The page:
The extracellular vesicles of the helminth pathogen, Fasciola hepatica: Biogenesis pathways and cargo molecules involved in parasite pathogenesis
- Publication Type:
- Journal Article
- Molecular and Cellular Proteomics, 2015, 14 (12), pp. 3258 - 3273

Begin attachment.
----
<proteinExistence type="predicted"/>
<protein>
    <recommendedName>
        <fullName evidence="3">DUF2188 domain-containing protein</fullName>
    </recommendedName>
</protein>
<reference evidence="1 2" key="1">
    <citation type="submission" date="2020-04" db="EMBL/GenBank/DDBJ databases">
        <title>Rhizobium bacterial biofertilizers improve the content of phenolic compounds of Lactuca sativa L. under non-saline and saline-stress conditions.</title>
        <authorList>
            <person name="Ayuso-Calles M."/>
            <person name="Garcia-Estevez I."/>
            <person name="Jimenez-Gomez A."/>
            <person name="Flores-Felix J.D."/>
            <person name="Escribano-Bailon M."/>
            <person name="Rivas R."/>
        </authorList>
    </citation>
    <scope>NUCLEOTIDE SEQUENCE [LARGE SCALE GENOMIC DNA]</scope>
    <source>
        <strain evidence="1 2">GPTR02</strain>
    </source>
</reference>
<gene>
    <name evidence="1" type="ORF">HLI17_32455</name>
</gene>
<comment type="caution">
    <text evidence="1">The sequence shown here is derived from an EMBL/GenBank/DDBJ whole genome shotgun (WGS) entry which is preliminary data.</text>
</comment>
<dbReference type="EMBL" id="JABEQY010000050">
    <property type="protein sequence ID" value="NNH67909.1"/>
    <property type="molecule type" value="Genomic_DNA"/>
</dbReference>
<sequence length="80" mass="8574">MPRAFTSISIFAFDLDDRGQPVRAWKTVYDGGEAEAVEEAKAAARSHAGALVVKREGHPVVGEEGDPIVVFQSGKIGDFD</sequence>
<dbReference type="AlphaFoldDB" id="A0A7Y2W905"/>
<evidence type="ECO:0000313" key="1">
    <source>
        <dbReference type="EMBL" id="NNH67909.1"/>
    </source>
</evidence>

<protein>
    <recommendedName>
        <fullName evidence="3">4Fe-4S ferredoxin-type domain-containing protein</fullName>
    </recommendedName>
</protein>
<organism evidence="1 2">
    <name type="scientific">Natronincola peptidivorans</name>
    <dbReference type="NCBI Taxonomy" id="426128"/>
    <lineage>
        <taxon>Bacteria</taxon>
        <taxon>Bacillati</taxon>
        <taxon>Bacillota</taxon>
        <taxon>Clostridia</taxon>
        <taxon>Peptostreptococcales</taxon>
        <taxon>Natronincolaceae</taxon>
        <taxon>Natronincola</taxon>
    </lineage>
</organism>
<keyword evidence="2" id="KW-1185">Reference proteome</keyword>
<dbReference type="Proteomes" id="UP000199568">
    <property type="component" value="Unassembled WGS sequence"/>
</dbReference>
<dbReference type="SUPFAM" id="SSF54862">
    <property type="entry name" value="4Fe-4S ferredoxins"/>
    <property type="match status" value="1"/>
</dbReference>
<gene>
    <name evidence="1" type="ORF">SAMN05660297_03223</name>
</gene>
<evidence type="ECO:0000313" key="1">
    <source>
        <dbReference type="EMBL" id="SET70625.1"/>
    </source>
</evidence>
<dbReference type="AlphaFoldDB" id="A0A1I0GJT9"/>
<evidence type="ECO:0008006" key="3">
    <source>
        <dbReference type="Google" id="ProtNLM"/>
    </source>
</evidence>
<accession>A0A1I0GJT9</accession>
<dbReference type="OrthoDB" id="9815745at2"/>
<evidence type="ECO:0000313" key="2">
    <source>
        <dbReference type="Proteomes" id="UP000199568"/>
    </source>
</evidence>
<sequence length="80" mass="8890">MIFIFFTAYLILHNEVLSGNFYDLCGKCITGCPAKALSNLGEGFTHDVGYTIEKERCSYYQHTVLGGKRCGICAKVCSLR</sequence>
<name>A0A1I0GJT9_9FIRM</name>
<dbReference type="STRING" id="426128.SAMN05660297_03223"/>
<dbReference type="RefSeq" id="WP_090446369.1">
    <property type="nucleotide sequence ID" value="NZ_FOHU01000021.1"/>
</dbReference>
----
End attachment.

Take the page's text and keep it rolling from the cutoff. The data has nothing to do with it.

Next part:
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Extracellular vesicles (EVs) released by parasites have important roles in establishing and maintaining infection. Analysis of the soluble and vesicular secretions of adult Fasciola hepatica has established a definitive characterization of the total secretome of this zoonotic parasite. Fasciola secretes at least two subpopulations of EVs that differ according to size, cargo molecules and site of release from the parasite. The larger EVs are released from the specialized cells that line the parasite gastrodermus and contain the zymogen of the 37 kDa cathepsin L peptidase that performs a digestive function. The smaller exosome-like vesicle population originate from multivesicular bodies within the tegumental syncytium and carry many previously described immunomodulatory molecules that could be delivered into host cells. By integrating our proteomics data with recently available transcriptomic data sets we have detailed the pathways involved with EV biogenesis in F. hepatica and propose that the small exosome biogenesis occurs via ESCRT-dependent MVB formation in the tegumental syncytium before being shed from the apical plasma membrane. Furthermore, we found that the molecular "machinery" required for EV biogenesis is constitutively expressed across the intramammalian development stages of the parasite. By contrast, the cargo molecules packaged within the EVs are developmentally regulated, most likely to facilitate the parasites migration through host tissue and to counteract host immune attack.
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